And I think, for me, that’s why it’s been so useful to largely disconnect from those spaces. It wasn’t good for me. Studies keep showing that it’s generally not good for any human to spend a lot of time on any social media, as it seems to increase anxiety and depression. That’s not to say it’s an incorrect behavior or even one that I think you’re foolish to persist in, but for me, personally, I’ve seen the positive effects of not existing in that continual deluge of constant information.
Other things I’ve been trying to do: be less passive with my time. Chelsea and I have a bad habit of just turning on netflix and then opening up our laptops while we let our screens dictate our evenings. This isn’t necessarily an easy thing to stop. There are still too many nights when we do exactly that. But we’re trying to be better.
Part of it is just being more selective with what we watch. Not just turning something on as a background distraction, but choosing to watch things–even silly, frivolous things–that we actually want to watch and experience. The biggest factor there is closing our laptops and watching the show or movie together.
That’s not a solution either, of course, but it’s a step in the right direction.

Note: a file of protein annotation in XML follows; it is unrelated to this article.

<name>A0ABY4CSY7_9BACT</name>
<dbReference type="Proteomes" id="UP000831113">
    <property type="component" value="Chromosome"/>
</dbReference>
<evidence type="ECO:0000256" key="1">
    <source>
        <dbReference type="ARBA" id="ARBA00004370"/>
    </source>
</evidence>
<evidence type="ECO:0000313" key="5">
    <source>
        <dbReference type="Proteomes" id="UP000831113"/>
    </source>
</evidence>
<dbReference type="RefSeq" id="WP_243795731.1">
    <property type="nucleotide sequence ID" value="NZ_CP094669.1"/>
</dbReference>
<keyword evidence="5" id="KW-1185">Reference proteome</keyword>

The more fruitful and important step is to do things with our time that adds value to our lives. For me, that’s been drawing fictional maps and writing and even playing videogames, which is something I’ve always loved but have not done very much in the last decade. For Chelsea, that’s been building furniture and various other DIY projects, but also, interestingly, learning more about make up.
When you hear that someone’s really into make up, it sounds frivolous or stupid or vain. But I think that’s a shallow way to look at anything. Any single activity, to the uninitiated or uninterested, appears to be a waste of time. But make up is a creative process. It’s not something I’ve often thought about, but it’s been interesting to see Chelsea progress at it. She never used to care about make up or things of that nature, but she’s found a value in it. A creative outlet that also has helped her self-esteem, and made her feel more confident.